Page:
In 1998, T. Kimball Brooker studied a group of seven gold tooled Roman bindings, of which five are in the Bibliotheca Brookeriana.1 All are Greek and Latin classical texts (six are Aldine press editions), printed between 1503 and 1538, bound in brown or black goatskin with the initials L.T. on their covers. The quality of the bindings suggested to him a wealthy patron. The presence on each binding of a gold-tooled title running down the spine suggested a collector within a small circle in Rome that had adopted the modern method of book storage, of standing books upright on shelves, side by side, with their spines outward. From this he surmised that L.T. had probably amassed a large library.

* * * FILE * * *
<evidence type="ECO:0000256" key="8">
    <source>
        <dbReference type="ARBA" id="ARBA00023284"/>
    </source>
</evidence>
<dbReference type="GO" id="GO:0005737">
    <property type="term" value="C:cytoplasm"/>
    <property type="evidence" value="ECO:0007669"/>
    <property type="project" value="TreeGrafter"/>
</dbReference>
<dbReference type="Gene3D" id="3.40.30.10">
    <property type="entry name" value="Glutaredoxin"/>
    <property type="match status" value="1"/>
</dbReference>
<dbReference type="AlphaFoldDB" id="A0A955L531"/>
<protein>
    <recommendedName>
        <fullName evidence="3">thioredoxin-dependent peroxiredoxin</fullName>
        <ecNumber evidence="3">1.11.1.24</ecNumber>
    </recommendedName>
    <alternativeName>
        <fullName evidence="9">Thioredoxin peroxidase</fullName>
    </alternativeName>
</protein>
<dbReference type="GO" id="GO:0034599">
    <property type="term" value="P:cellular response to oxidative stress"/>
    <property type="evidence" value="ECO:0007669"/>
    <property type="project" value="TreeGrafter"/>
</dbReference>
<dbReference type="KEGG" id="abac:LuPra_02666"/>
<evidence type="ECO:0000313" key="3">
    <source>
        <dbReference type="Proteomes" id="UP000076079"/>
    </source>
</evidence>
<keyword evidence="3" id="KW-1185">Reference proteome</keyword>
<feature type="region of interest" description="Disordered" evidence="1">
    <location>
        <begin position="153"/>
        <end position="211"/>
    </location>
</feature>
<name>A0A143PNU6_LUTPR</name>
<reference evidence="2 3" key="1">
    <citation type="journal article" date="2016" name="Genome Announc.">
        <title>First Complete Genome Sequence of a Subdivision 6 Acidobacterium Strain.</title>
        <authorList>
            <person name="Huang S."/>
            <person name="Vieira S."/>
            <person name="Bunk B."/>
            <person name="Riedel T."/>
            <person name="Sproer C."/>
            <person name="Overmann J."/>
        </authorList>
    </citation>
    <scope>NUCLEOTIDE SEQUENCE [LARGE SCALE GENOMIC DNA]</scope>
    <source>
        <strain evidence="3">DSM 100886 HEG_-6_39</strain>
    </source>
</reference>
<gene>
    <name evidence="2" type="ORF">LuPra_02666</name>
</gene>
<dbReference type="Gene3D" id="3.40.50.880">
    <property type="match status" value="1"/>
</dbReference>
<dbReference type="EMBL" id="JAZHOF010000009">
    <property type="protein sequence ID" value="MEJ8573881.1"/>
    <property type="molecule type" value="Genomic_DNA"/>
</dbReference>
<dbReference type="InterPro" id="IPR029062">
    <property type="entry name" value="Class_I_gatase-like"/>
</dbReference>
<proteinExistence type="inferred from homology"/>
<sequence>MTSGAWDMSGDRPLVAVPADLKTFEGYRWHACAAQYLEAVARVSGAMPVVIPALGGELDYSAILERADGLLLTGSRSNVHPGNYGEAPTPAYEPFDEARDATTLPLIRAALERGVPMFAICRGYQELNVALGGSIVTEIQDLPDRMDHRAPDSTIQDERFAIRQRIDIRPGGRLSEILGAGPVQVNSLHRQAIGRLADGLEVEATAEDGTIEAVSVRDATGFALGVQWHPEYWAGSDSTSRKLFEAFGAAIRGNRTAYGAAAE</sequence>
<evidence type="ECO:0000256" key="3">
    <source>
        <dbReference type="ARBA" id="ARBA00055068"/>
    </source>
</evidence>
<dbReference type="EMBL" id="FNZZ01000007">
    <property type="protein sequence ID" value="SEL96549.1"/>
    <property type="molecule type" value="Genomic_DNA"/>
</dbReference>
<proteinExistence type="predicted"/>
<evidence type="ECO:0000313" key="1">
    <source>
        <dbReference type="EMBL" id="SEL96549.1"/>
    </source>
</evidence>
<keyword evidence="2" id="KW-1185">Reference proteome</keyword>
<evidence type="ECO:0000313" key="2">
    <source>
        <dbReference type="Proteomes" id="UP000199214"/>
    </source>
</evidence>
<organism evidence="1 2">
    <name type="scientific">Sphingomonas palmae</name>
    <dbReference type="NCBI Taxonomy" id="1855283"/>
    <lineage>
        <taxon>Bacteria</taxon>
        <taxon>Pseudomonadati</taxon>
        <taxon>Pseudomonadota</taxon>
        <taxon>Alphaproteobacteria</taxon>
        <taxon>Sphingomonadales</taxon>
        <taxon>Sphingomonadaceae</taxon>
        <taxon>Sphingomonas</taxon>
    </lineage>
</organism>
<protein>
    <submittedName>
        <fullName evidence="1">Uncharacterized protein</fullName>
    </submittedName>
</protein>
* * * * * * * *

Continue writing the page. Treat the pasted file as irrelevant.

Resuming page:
In one of the books, a copy of the 1503 Aldine Euripides (no. 2 below, in the Bibliotheca Brookeriana), a partially-deleted inscription at the head of its title-page reads “[name cut away] D. Ludovicus de Torres hoc munere [a few words obliterated] Ann. MDLXX Cal. Sept.”, indicating that one Luis de Torres had presented the volume in September 1570 to a person whose name was subsequently excised. The entire inscription has been crossed out, except “Ann. MDLXX”, which has been extended to “Ann. MDLXXXIIII” by the hand responsible for the obliteration.2 After investigating the De Torres family, T. Kimball Brooker concluded that “L.T.” on the cover was Luis de Torres (1495-13 August 1553), and the “Ludovicus de Torres” who gave the book away was his nephew, Luis II de Torres (1533-1584). The identity of the recipient remains a mystery.